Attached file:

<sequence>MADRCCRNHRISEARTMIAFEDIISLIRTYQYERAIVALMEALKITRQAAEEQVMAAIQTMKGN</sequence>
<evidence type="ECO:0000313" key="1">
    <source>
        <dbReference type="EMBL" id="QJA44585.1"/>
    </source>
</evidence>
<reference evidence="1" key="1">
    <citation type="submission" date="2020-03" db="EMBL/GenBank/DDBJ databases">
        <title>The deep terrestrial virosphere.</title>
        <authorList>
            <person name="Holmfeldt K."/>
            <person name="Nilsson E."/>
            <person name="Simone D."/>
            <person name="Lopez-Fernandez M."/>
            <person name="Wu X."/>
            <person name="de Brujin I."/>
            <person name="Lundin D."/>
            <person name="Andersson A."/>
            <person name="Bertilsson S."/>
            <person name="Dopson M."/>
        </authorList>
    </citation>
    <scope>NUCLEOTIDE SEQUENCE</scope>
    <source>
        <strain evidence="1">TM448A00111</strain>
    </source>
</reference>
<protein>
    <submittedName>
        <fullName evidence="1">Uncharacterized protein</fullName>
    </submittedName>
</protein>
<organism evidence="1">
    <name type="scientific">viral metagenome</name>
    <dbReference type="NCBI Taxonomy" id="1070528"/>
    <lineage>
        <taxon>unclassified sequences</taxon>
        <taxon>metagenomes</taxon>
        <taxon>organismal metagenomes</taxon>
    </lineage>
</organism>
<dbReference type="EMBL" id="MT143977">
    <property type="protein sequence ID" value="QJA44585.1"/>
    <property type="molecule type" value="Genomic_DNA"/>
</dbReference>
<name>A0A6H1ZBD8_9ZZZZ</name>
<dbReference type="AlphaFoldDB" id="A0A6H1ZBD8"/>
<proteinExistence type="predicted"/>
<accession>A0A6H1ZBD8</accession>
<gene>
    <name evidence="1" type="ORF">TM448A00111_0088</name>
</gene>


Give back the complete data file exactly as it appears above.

<sequence>MADRCCRNHRISEARTMIAFEDIISLIRTYQYERAIVALMEALKITRQAAEEQVMAAIQTMKGN</sequence>
<evidence type="ECO:0000313" key="1">
    <source>
        <dbReference type="EMBL" id="QJA44585.1"/>
    </source>
</evidence>
<reference evidence="1" key="1">
    <citation type="submission" date="2020-03" db="EMBL/GenBank/DDBJ databases">
        <title>The deep terrestrial virosphere.</title>
        <authorList>
            <person name="Holmfeldt K."/>
            <person name="Nilsson E."/>
            <person name="Simone D."/>
            <person name="Lopez-Fernandez M."/>
            <person name="Wu X."/>
            <person name="de Brujin I."/>
            <person name="Lundin D."/>
            <person name="Andersson A."/>
            <person name="Bertilsson S."/>
            <person name="Dopson M."/>
        </authorList>
    </citation>
    <scope>NUCLEOTIDE SEQUENCE</scope>
    <source>
        <strain evidence="1">TM448A00111</strain>
    </source>
</reference>
<protein>
    <submittedName>
        <fullName evidence="1">Uncharacterized protein</fullName>
    </submittedName>
</protein>
<organism evidence="1">
    <name type="scientific">viral metagenome</name>
    <dbReference type="NCBI Taxonomy" id="1070528"/>
    <lineage>
        <taxon>unclassified sequences</taxon>
        <taxon>metagenomes</taxon>
        <taxon>organismal metagenomes</taxon>
    </lineage>
</organism>
<dbReference type="EMBL" id="MT143977">
    <property type="protein sequence ID" value="QJA44585.1"/>
    <property type="molecule type" value="Genomic_DNA"/>
</dbReference>
<name>A0A6H1ZBD8_9ZZZZ</name>
<dbReference type="AlphaFoldDB" id="A0A6H1ZBD8"/>
<proteinExistence type="predicted"/>
<accession>A0A6H1ZBD8</accession>
<gene>
    <name evidence="1" type="ORF">TM448A00111_0088</name>
</gene>